“Watch he doesn't jack off on the carpets, just had 'em vacc'd!” snorted the older man, holding a thick, hairy arm out from under the glass window.
Helmut grabbed a big set of keys from Louis's hand. “No worries about that,” he snickered. “The little pussy's been whackin' it all the way here from Cuyahoga Falls! Ain't ya, Totty?”
I scowled, wishing I'd never even mentioned Bettina.
Turning my attention to a showcase featuring a garishly-colored poster for a film titled Flesh Sacrifice!, I fingered the small card in my pocket, deciding then and there that I wasn't going to spend the whole night in that musty old theater.
“You don't sound like you were born in Ohio,” declared the skinny kid sitting on the railing of the big steps outside the apartment building that matched the address Bettina had given me. He was wearing a cap on his head, the sort a pilot or bus driver would wear. It all but covered his eyes, but couldn't hide the big smirk plastered across his face. His clothes were a jumbled assortment of mismatched layers, an outfit he wore most every time I ever saw him.
“I wasn't,” I replied, searching for his eyes in the shade of the brim. “I was born in Worms, it's a...”
“WURMS?” he shrieked, almost pitching backwards over the railing. “What was your mom doing in a bucket of worms?”
“Worms is a city in Western Germany, dumbass – don't you know anything?” came a familiar voice, floating down from the open window above us.
I looked up to see Bettina, smiling my way, as she leaned through the window frame. I found it hard not to stare at the way her hip spilled over the sill. “Glad you found us, Tot! We were about to head out to check out a really cool band - you wanna come?”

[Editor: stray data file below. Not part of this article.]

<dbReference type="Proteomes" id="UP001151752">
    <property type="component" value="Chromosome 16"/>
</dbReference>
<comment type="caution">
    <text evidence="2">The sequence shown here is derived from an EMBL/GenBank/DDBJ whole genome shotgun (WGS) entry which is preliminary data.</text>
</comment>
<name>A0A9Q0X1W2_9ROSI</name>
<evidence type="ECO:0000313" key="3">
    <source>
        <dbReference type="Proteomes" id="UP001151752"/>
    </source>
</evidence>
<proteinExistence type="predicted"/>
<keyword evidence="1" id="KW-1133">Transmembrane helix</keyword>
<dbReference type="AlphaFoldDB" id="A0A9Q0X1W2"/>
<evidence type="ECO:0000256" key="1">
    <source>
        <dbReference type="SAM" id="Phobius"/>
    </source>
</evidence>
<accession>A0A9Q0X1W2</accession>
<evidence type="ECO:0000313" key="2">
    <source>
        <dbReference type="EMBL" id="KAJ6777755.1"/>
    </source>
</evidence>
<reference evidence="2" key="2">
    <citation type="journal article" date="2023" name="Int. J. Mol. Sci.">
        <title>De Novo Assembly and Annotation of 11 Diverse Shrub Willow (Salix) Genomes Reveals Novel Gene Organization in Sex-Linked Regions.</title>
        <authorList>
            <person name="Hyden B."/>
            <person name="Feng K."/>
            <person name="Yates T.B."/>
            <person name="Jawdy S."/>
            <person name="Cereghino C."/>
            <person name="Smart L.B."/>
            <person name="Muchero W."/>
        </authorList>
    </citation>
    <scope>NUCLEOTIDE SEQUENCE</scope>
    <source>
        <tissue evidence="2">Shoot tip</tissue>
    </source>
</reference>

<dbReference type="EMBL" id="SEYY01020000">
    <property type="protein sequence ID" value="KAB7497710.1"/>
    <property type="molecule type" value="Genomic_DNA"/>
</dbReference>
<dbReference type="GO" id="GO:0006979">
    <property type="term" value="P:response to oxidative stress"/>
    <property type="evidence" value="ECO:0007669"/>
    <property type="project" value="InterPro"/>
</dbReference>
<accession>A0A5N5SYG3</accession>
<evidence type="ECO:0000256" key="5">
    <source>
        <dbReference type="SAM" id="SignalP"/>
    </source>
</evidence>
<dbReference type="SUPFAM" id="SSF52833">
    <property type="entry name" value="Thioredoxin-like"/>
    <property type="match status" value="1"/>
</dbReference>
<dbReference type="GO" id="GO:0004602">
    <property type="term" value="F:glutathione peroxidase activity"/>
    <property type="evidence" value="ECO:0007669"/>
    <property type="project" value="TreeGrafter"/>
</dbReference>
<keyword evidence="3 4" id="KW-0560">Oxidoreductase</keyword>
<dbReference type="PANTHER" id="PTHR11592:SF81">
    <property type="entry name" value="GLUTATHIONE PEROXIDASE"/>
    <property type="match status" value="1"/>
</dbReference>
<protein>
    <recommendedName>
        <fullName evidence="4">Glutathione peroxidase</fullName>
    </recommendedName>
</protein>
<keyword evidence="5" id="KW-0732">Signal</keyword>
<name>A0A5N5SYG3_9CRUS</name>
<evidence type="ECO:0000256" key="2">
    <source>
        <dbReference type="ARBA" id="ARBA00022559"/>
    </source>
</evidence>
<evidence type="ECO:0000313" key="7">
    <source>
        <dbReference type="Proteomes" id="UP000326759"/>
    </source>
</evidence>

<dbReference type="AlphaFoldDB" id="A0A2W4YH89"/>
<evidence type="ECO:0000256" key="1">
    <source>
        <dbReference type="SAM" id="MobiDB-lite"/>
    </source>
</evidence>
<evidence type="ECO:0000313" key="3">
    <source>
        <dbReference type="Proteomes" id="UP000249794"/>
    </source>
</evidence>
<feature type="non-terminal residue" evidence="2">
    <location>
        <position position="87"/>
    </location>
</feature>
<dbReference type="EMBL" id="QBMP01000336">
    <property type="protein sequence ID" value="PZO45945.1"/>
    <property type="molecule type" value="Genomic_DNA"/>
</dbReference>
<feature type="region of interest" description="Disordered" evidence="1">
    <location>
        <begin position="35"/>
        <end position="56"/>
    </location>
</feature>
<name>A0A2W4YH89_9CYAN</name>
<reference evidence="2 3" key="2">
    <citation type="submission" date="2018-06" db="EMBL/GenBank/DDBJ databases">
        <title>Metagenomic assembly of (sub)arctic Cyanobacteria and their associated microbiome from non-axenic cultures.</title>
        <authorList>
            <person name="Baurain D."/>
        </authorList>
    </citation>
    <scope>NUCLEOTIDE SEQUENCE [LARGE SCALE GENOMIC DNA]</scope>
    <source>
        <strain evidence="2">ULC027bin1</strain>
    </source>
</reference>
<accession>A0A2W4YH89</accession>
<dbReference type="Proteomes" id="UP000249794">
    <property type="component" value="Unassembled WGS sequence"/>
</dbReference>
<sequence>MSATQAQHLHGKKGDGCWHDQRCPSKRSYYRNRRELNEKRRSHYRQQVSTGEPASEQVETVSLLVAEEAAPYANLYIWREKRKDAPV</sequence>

I grinned. Of course I did.
I was smitten, there was no denying it. I'd follow her practically anywhere, even if it meant splitting on Helmut while he was cleaning out the projection booth, stealing off into the night streets of a city I hardly knew. I was going to fetch hell for that later, but right then I didn't care, not one bit, not as long as Bettina was nearby.
“So – your dad's a drunk, huh?”
I tensed at the remark, feeling my face harden. I gave Willy a harsh squint, watching him fiddle with the buttons of the boom box he held perched on his shoulder. I silently cursed myself, knowing I'd spilled too much to Bettina during our bus ride. I've always had the habit of rambling on when I'm with an attractive woman, I think that might be a German trait, or maybe it's just from mother's side, the “jawful” as father always used to say, one of his odd conversions of the English language.
“SHUT UP, DICKHEAD,” the tall, muscular, dark-haired guy trailing Willy suddenly warned, reaching out to give Willy a quick push, making him stumble. This was Meat. Apparently he was Bettina's boyfriend, I never quite knew for sure. They all seemed more like a family of circumstance than friends, a clan that came with its own pecking order. Bettina was clearly in charge, with Meat as a reliable echo, backing her up with a stern look or shove, most of it going Willy's way.